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Amitav Ghosh and the Aesthetic Turn in Postcolonial Studies
Journal of Modern Literature
  • John Su, Marquette University
Document Type
Format of Original
22 p.
Publication Date
Indiana University Press
Original Item ID
doi: 10.2979/jmodelite.34.3.65
This essay explores the "aesthetic turn" in postcolonial studies in light of the literary works of Indo-Burmese author Amitav Ghosh. While a renewed interest in aesthetic theories is apparent throughout the humanities in the past decade, it is particularly striking in postcolonial studies, where it holds out the possibility of blending the materialist/historicist and culturalist/textualist strands of postcolonial scholarship. Recent studies by Deepika Bahri, Nicholas Brown, Ato Quayson and others have been enormously promising; this essay argues for bringing their Frankfurt School-influenced aesthetic theories into conversation with other theories of aesthetics. Particular attention in this essay is given to the quasi-Kantian conception of beauty that emerges in Ghosh's The Glass Palace (2001), which seeks to balance the desire for universal norms with the need to respect cultural differences.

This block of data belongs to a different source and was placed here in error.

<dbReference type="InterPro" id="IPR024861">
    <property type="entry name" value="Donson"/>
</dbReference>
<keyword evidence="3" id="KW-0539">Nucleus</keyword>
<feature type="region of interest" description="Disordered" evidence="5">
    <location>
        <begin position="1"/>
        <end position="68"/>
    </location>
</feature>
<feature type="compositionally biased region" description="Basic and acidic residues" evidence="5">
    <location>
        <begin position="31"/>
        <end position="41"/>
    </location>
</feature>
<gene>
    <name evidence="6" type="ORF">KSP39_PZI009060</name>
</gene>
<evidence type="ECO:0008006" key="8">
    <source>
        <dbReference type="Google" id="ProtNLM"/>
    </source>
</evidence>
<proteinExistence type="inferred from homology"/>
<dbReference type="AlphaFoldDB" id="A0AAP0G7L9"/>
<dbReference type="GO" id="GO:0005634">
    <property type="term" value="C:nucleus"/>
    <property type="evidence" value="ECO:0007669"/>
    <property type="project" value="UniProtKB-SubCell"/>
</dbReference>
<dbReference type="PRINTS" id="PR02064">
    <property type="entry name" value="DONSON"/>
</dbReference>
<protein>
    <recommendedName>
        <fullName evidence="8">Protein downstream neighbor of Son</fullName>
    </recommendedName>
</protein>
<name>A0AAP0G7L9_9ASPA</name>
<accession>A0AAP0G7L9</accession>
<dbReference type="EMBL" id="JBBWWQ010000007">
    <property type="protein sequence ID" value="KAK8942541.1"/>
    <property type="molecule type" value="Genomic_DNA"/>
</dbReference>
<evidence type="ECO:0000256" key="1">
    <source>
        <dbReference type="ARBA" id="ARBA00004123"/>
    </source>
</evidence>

Published version. Journal of Modern Literature, Vol. 34, No. 3 (Spring, 2011): 65-86. DOI. © 2011 Indiana University Press. Used with permission.

Citation Information
John Su. "Amitav Ghosh and the Aesthetic Turn in Postcolonial Studies" Journal of Modern Literature (2011) ISSN: 0022-281X
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